Is Rembrandt a SoCal kind of guy?
The answer seems to be yes, as a successful exhibition, "Rembrandt and His Pupils," wraps up this month at the J. Paul Getty Museum while the blog LA County Museum on Fire reports the discovery of Rembrandt’s role in another painting also at that museum.
And then there’s the book "Rembrandt in Southern California," whose title at first seems absurdly incongruous. (Imagine a book called "Caravaggio in Vegas.") Yet Southern California is indeed a kind of home to Rembrandt: Fourteen of his paintings reside here -- including significant works from his early career in Amsterdam -- and are split among five museums: the Getty, the Hammer, the L.A. County Museum of Art, the Norton Simon Museum and the Timkin Museum of Art.
Author Anne Woollett, associate curator in the paintings department of the Getty, relates a few of the dramatic stories behind these acquisitions, beautifully reproduced in this five-by-six-inch book. Its miniature size is key: The book can serve as a pocket-sized guide for readers wishing to go on a Rembrandt tour of all five museums. (A virtual exhibition is also available.) Woollett hopes viewers will use the book and website as resources "to look at the paintings closely and perhaps think inquisitively and comparatively."Most of the works, which show off the 17th century artist’s extraordinary range, were acquired by private collectors in the 1960s and '70s -- notably the industrialists Jean Paul Getty and Norton Simon, and the physician Armand Hammer.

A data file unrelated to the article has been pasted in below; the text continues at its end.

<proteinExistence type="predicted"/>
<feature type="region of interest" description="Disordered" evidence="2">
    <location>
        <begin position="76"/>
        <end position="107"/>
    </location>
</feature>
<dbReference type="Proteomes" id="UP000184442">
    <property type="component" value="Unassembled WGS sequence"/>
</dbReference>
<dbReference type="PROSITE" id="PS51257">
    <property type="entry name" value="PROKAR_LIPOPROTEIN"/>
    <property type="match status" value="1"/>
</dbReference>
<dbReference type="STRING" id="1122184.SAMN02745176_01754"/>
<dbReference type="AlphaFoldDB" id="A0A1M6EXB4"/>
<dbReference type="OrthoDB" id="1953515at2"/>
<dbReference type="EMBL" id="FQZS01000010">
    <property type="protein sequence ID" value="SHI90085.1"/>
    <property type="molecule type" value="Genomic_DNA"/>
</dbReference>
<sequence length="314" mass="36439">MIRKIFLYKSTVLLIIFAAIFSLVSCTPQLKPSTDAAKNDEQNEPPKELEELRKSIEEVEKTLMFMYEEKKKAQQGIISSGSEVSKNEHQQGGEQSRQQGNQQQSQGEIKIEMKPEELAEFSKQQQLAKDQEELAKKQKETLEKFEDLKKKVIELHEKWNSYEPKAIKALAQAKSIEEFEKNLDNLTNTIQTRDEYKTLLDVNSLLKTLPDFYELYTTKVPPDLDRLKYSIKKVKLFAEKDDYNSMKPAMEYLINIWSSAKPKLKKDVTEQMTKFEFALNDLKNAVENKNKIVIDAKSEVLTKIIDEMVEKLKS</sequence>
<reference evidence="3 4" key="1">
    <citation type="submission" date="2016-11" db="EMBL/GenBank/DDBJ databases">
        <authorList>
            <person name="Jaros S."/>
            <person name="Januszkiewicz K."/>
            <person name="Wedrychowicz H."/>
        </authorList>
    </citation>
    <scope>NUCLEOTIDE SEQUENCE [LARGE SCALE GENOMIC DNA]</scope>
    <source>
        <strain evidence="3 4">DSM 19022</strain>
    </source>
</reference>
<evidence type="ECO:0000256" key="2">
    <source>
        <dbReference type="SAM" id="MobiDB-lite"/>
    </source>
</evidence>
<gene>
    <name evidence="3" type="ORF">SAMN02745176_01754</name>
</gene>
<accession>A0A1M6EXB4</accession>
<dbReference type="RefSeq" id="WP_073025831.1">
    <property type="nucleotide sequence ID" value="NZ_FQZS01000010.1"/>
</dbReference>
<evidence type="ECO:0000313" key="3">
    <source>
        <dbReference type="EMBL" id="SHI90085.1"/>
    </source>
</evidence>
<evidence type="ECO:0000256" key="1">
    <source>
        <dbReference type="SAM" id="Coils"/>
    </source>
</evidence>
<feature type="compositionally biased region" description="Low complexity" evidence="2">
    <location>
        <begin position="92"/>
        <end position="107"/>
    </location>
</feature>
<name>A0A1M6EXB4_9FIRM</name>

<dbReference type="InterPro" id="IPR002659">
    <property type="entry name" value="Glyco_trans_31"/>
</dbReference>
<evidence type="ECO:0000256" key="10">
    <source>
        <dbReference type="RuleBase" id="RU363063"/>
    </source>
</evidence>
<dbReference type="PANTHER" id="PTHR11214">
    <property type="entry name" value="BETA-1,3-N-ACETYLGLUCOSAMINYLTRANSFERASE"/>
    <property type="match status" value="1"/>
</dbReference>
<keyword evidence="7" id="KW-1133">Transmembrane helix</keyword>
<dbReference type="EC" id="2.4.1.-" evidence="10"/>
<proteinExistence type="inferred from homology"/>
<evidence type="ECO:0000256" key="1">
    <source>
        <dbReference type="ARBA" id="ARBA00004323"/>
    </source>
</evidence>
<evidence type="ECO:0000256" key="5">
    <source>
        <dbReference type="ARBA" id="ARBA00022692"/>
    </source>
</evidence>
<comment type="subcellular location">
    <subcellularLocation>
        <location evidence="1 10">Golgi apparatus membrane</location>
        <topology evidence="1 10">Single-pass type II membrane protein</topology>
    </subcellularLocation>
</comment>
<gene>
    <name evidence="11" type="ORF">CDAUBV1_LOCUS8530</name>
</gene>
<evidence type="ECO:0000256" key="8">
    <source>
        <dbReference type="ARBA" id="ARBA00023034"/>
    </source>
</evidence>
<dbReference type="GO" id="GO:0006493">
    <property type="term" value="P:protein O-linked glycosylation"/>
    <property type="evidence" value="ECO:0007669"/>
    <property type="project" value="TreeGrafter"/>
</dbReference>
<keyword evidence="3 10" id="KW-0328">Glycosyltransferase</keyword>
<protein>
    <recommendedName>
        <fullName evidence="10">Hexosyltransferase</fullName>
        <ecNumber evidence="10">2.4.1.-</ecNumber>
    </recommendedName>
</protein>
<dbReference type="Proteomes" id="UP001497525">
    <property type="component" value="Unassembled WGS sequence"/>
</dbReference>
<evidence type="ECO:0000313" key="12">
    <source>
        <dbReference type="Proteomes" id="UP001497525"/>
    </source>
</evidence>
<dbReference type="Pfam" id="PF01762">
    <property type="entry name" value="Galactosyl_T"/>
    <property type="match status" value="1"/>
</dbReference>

"In a way, the region was a relative late-comer to the pursuit of Rembrandt paintings," Woollett explained in a recent phone interview. "Some of the earliest works acquired by local collectors as Rembrandts are no longer accepted as such; Mr. Getty’s purchase of the 'Portrait of Marten Looten’ in 1938 was the first autograph painting. Thereafter, there were relatively few great paintings on the market and more competition for them."
Each painting in Woollett's book is accompanied by an intriguing mini-narrative. Woollett, who has worked at the Getty for 11 years and, before that, was at the Boston Museum of Fine Arts, also offers fascinating descriptions of Rembrandt’s materials, techniques and singular vision -- which even in his final years, she writes, continued "pushing the expressive possibilities of paint to its most evocative ends."
Ciuraru is a critic and the editor of poetry anthologies, including, most recently, "Poems About Horses."
Photo: Employess display the Rembrandt painting "Portrait of a man, half-length, with his arms akimbo" at a December 2009 auction at Christies. Credit: Shaun Curry / AFP / Getty Images